I hope that I multiplied the prime integers correctly, and added two. πŸ˜‰

      • It seems to me that you answered your own comment (previous) Lubos. With a great answer indeed. Can you generalize your reasoning to prove that there are arbitrarily long such sequences? Then, the “Supergod” challenge becomes finding the smallest such sequence for each fixed length. I have no idea how to do that…

        • Thanks, yup, and nope, Spiros. πŸ˜‰ Arbitrarily long sequences exist because for any prime p, the numbers of the form 2*3*5*…*p + K for K between 2 and q-1 (that generalizes your multiples of 2*3=6) may be nicely factorized (where q is the next prime after p). Either K is a prime, in which case

          2*3*5*…*p + K

          may be written via the distributive law as K*(something+1) where something+1 is obviously not a power of K equal to K^M because K^M mod P would be equal to 1 for all the primes P between 2,3,5…,p except for K. However, all such numbers (with the specified values of number mod P = 1) have the form 1+2*3*5*…*p (except K) * M for some integer M and already M=1 gives numbers well above my interval’s upper bound. It’s because even the smallest product 2*3*5*…*o where o is the prime before p is greater than the largest prime in the original product, p, and that’s the best case. (In particular, even 2*3 is greater than 5.)

          Or, more trivially, K is not a prime in which case

          2*3*5*…*p + K

          may be written as K*(something) and K already contains at least 2 primes in the prime decomposition, so it’s not a power of a prime. Because arbitrarily large primes p (and especially q) exist, I can make the sequence above arbitrarily long.

          I don’t know how to find the sequence of a given length with the minimum size elements and I suspect that no algorithm exists.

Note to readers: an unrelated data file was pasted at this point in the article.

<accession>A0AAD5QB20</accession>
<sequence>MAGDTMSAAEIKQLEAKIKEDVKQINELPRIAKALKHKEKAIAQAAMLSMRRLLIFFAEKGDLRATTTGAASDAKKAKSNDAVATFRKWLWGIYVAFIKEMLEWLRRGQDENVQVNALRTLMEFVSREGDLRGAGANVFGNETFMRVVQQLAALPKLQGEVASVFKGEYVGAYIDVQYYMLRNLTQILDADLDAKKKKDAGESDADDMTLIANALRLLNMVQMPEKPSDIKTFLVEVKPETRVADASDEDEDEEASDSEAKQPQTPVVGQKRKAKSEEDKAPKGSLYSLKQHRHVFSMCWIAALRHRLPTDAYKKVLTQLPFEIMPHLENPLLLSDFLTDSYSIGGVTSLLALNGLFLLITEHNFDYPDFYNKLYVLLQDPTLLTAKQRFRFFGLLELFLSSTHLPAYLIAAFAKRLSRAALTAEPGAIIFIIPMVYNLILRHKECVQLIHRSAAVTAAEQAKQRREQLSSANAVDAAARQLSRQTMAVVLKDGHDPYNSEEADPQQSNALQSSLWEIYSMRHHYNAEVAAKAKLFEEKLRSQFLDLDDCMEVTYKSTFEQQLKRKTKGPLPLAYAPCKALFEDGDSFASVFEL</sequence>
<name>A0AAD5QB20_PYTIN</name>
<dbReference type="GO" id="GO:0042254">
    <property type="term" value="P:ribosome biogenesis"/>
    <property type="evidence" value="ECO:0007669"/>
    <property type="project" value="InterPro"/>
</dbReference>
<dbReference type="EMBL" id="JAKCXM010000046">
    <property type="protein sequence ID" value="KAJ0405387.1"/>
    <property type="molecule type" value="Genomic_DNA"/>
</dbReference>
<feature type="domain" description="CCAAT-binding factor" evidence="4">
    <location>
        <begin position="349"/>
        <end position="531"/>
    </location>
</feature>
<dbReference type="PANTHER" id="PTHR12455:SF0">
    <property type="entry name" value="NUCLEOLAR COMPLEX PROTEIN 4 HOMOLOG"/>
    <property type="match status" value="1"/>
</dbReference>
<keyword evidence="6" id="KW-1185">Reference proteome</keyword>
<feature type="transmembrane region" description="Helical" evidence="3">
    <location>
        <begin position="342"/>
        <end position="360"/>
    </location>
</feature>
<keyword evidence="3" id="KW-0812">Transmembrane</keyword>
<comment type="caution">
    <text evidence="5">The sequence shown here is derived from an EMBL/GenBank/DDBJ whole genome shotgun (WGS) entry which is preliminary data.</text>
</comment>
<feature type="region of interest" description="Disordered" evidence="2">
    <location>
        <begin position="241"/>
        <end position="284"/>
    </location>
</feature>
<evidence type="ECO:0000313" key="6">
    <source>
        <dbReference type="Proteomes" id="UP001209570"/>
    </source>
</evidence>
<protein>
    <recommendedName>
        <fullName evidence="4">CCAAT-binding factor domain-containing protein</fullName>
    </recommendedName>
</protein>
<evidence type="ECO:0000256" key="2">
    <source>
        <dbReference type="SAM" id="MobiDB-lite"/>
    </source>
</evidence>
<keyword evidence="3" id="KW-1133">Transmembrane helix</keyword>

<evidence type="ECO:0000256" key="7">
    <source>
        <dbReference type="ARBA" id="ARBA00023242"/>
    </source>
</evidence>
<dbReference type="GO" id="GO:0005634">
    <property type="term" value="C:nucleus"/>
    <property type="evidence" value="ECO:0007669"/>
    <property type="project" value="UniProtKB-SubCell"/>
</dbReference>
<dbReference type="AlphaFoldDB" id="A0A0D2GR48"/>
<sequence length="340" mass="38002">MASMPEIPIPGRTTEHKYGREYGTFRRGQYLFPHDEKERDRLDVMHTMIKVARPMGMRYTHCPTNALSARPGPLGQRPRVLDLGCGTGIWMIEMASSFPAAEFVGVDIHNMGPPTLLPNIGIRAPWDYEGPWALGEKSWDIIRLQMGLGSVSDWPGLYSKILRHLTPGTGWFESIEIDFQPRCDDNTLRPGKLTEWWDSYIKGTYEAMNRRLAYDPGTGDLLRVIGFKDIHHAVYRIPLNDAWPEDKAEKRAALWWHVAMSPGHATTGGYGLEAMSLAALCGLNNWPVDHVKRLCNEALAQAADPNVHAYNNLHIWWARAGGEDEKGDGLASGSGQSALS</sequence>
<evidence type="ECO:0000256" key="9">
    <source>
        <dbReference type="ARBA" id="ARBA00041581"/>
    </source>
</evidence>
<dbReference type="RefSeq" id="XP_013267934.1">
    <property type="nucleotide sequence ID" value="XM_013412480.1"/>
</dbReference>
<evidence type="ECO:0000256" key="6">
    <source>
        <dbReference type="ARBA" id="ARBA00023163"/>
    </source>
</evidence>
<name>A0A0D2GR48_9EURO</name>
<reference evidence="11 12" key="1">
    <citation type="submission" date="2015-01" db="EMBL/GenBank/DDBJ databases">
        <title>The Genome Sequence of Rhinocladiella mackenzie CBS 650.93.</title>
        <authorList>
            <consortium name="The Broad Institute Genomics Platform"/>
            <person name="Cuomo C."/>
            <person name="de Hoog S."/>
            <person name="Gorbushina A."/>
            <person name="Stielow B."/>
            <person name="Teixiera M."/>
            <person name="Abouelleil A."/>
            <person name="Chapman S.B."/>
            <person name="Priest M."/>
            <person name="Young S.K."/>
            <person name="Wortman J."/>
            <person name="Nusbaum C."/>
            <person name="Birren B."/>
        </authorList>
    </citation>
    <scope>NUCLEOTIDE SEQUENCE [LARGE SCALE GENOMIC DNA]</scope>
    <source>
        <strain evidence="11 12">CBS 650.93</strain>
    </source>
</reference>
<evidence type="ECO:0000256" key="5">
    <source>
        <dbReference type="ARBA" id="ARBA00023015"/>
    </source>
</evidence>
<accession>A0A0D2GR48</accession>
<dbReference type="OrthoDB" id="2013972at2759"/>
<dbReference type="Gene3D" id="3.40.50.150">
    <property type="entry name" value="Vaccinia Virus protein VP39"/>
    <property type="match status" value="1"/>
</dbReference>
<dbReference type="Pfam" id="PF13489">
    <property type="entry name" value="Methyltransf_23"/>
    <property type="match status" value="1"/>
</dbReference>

• Oops, that’s quite a bug! πŸ˜‰ Thanks for catching it.

              I suppose it’s possible to move the whole sequence to somewhat higher numbers, and/or to prove that the number of exceptions (numbers that are powers of prime, at the end) can’t be too high so one may still use some sequences I sketched and/or their parts to get arbitrarily long ones. πŸ™‚

            • Can’t I just mutate the method in a nearly arbitrary way? For example, take the basic benchmark to be (2*3*5*…*p)^2 instead of just the first power I used before. Then if you add a composite number containing at least two primes in the decomposition, these two primes will still be included in the sum, assuming that they’re smaller than p (or some other function of p or q that still goes to infinity if p goes to infinity). If we add a prime K to it, this prime may be factorized, and the remaining factor can’t be (?? please check again, there was a mistake here before ??) a power of this prime K because it is equal to 1 modulo K, isn’t it? πŸ˜‰

              If the fix above works, I would guess that there are many other fixes as well and the problem is rather easy and the solutions are highly ambiguous.

            • Bingo. Squaring the product of primes works and is the most elegant solution I have seen so far. Nicely done! And yes, it is quite arbitrary since any higher power of the product will also work [you want every prime at least twice in order to get the +1 remainder in the other factor; p(p*k+1)]. Ambiguity appears in the form of a challenge: What is the formula that allows you to produce the smallest numbers in these sequences? Is there even a closed form?

            • Cool, Spiros. Concerning the closed form, unless you invent special functions that just produce the right answers ;-), I am willing to bet thousands of dollars that a closed form for the minimal numbers of the sequences doesn’t exist. This looks like a very complex task combining several levels of number theory and even the formula for n-th prime doesn’t exist, does it?

              What I am not so sure about is whether there exists a proof that such a closed form of the function doesn’t exist and whether this proof may actually be found by real-world people soon (or is it already known?). πŸ™‚